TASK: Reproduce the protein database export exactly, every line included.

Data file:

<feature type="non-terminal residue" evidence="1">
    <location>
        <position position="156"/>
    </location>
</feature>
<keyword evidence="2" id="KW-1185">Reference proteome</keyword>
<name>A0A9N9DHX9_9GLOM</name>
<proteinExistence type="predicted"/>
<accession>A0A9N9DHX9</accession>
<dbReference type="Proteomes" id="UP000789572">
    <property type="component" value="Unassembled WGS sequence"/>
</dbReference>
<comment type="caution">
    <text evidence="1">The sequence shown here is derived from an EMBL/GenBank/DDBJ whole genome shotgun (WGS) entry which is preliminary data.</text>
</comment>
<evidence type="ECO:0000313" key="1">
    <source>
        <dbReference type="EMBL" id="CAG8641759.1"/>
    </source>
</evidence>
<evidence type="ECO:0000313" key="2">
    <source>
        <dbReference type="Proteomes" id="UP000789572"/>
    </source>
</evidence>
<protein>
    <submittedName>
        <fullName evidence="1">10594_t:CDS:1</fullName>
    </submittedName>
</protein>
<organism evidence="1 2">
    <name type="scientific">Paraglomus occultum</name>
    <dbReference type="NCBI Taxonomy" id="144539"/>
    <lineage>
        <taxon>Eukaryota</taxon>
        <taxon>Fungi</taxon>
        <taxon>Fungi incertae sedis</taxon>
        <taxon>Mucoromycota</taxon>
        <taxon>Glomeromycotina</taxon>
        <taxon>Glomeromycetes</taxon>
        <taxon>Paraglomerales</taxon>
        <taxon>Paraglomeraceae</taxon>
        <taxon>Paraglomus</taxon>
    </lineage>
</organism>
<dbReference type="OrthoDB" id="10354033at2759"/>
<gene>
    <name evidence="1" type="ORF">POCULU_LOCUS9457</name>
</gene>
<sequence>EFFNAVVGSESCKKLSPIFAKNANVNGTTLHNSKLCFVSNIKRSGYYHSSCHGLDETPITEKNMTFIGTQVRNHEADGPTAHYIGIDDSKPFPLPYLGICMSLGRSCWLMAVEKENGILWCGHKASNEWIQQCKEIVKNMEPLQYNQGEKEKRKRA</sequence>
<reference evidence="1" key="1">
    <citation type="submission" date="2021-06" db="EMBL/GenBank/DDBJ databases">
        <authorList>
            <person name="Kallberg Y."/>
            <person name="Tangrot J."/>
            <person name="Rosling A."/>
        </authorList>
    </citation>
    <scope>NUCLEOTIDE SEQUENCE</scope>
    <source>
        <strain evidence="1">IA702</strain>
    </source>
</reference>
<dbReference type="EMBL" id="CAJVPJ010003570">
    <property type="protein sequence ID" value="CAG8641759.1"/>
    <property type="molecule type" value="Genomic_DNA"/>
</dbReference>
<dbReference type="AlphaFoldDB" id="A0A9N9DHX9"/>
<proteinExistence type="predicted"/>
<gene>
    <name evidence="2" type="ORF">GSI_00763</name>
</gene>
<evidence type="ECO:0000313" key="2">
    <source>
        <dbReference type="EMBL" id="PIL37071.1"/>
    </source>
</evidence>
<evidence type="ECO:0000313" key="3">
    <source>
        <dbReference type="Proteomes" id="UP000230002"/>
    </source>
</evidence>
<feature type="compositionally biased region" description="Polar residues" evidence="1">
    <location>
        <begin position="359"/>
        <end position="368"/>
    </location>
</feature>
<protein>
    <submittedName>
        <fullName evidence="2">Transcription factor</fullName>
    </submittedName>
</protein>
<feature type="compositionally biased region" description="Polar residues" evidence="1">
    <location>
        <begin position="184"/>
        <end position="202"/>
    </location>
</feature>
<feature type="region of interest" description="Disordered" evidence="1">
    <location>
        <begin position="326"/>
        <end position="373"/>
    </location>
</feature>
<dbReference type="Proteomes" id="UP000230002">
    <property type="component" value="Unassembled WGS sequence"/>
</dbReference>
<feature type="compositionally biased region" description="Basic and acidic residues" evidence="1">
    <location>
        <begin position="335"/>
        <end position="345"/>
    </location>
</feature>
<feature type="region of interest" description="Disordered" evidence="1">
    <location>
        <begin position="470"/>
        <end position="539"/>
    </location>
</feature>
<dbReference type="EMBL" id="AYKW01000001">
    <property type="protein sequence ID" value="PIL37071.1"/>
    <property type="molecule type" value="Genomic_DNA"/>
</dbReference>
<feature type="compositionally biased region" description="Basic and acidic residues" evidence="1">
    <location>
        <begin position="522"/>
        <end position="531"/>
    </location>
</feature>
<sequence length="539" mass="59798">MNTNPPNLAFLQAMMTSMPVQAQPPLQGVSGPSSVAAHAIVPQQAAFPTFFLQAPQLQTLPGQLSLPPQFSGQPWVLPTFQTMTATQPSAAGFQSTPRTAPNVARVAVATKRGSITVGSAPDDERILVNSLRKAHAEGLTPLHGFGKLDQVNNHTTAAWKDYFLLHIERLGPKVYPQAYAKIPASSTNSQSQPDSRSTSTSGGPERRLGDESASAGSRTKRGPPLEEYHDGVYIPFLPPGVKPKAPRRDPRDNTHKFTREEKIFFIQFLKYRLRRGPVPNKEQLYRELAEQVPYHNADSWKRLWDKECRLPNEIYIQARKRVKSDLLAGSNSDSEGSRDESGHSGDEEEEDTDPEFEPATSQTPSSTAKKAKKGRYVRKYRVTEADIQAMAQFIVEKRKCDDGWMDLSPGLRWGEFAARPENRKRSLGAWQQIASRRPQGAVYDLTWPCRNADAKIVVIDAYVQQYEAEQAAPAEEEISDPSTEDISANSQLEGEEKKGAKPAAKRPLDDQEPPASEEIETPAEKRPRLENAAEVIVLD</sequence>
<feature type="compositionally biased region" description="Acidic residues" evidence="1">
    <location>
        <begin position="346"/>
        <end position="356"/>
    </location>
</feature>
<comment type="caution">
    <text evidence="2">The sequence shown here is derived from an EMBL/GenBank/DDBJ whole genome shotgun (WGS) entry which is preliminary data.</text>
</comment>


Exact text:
<feature type="non-terminal residue" evidence="1">
    <location>
        <position position="156"/>
    </location>
</feature>
<keyword evidence="2" id="KW-1185">Reference proteome</keyword>
<name>A0A9N9DHX9_9GLOM</name>
<proteinExistence type="predicted"/>
<accession>A0A9N9DHX9</accession>
<dbReference type="Proteomes" id="UP000789572">
    <property type="component" value="Unassembled WGS sequence"/>
</dbReference>
<comment type="caution">
    <text evidence="1">The sequence shown here is derived from an EMBL/GenBank/DDBJ whole genome shotgun (WGS) entry which is preliminary data.</text>
</comment>
<evidence type="ECO:0000313" key="1">
    <source>
        <dbReference type="EMBL" id="CAG8641759.1"/>
    </source>
</evidence>
<evidence type="ECO:0000313" key="2">
    <source>
        <dbReference type="Proteomes" id="UP000789572"/>
    </source>
</evidence>
<protein>
    <submittedName>
        <fullName evidence="1">10594_t:CDS:1</fullName>
    </submittedName>
</protein>
<organism evidence="1 2">
    <name type="scientific">Paraglomus occultum</name>
    <dbReference type="NCBI Taxonomy" id="144539"/>
    <lineage>
        <taxon>Eukaryota</taxon>
        <taxon>Fungi</taxon>
        <taxon>Fungi incertae sedis</taxon>
        <taxon>Mucoromycota</taxon>
        <taxon>Glomeromycotina</taxon>
        <taxon>Glomeromycetes</taxon>
        <taxon>Paraglomerales</taxon>
        <taxon>Paraglomeraceae</taxon>
        <taxon>Paraglomus</taxon>
    </lineage>
</organism>
<dbReference type="OrthoDB" id="10354033at2759"/>
<gene>
    <name evidence="1" type="ORF">POCULU_LOCUS9457</name>
</gene>
<sequence>EFFNAVVGSESCKKLSPIFAKNANVNGTTLHNSKLCFVSNIKRSGYYHSSCHGLDETPITEKNMTFIGTQVRNHEADGPTAHYIGIDDSKPFPLPYLGICMSLGRSCWLMAVEKENGILWCGHKASNEWIQQCKEIVKNMEPLQYNQGEKEKRKRA</sequence>
<reference evidence="1" key="1">
    <citation type="submission" date="2021-06" db="EMBL/GenBank/DDBJ databases">
        <authorList>
            <person name="Kallberg Y."/>
            <person name="Tangrot J."/>
            <person name="Rosling A."/>
        </authorList>
    </citation>
    <scope>NUCLEOTIDE SEQUENCE</scope>
    <source>
        <strain evidence="1">IA702</strain>
    </source>
</reference>
<dbReference type="EMBL" id="CAJVPJ010003570">
    <property type="protein sequence ID" value="CAG8641759.1"/>
    <property type="molecule type" value="Genomic_DNA"/>
</dbReference>
<dbReference type="AlphaFoldDB" id="A0A9N9DHX9"/>
<proteinExistence type="predicted"/>
<gene>
    <name evidence="2" type="ORF">GSI_00763</name>
</gene>
<evidence type="ECO:0000313" key="2">
    <source>
        <dbReference type="EMBL" id="PIL37071.1"/>
    </source>
</evidence>
<evidence type="ECO:0000313" key="3">
    <source>
        <dbReference type="Proteomes" id="UP000230002"/>
    </source>
</evidence>
<feature type="compositionally biased region" description="Polar residues" evidence="1">
    <location>
        <begin position="359"/>
        <end position="368"/>
    </location>
</feature>
<protein>
    <submittedName>
        <fullName evidence="2">Transcription factor</fullName>
    </submittedName>
</protein>
<feature type="compositionally biased region" description="Polar residues" evidence="1">
    <location>
        <begin position="184"/>
        <end position="202"/>
    </location>
</feature>
<feature type="region of interest" description="Disordered" evidence="1">
    <location>
        <begin position="326"/>
        <end position="373"/>
    </location>
</feature>
<dbReference type="Proteomes" id="UP000230002">
    <property type="component" value="Unassembled WGS sequence"/>
</dbReference>
<feature type="compositionally biased region" description="Basic and acidic residues" evidence="1">
    <location>
        <begin position="335"/>
        <end position="345"/>
    </location>
</feature>
<feature type="region of interest" description="Disordered" evidence="1">
    <location>
        <begin position="470"/>
        <end position="539"/>
    </location>
</feature>
<dbReference type="EMBL" id="AYKW01000001">
    <property type="protein sequence ID" value="PIL37071.1"/>
    <property type="molecule type" value="Genomic_DNA"/>
</dbReference>
<feature type="compositionally biased region" description="Basic and acidic residues" evidence="1">
    <location>
        <begin position="522"/>
        <end position="531"/>
    </location>
</feature>
<sequence length="539" mass="59798">MNTNPPNLAFLQAMMTSMPVQAQPPLQGVSGPSSVAAHAIVPQQAAFPTFFLQAPQLQTLPGQLSLPPQFSGQPWVLPTFQTMTATQPSAAGFQSTPRTAPNVARVAVATKRGSITVGSAPDDERILVNSLRKAHAEGLTPLHGFGKLDQVNNHTTAAWKDYFLLHIERLGPKVYPQAYAKIPASSTNSQSQPDSRSTSTSGGPERRLGDESASAGSRTKRGPPLEEYHDGVYIPFLPPGVKPKAPRRDPRDNTHKFTREEKIFFIQFLKYRLRRGPVPNKEQLYRELAEQVPYHNADSWKRLWDKECRLPNEIYIQARKRVKSDLLAGSNSDSEGSRDESGHSGDEEEEDTDPEFEPATSQTPSSTAKKAKKGRYVRKYRVTEADIQAMAQFIVEKRKCDDGWMDLSPGLRWGEFAARPENRKRSLGAWQQIASRRPQGAVYDLTWPCRNADAKIVVIDAYVQQYEAEQAAPAEEEISDPSTEDISANSQLEGEEKKGAKPAAKRPLDDQEPPASEEIETPAEKRPRLENAAEVIVLD</sequence>
<feature type="compositionally biased region" description="Acidic residues" evidence="1">
    <location>
        <begin position="346"/>
        <end position="356"/>
    </location>
</feature>
<comment type="caution">
    <text evidence="2">The sequence shown here is derived from an EMBL/GenBank/DDBJ whole genome shotgun (WGS) entry which is preliminary data.</text>
</comment>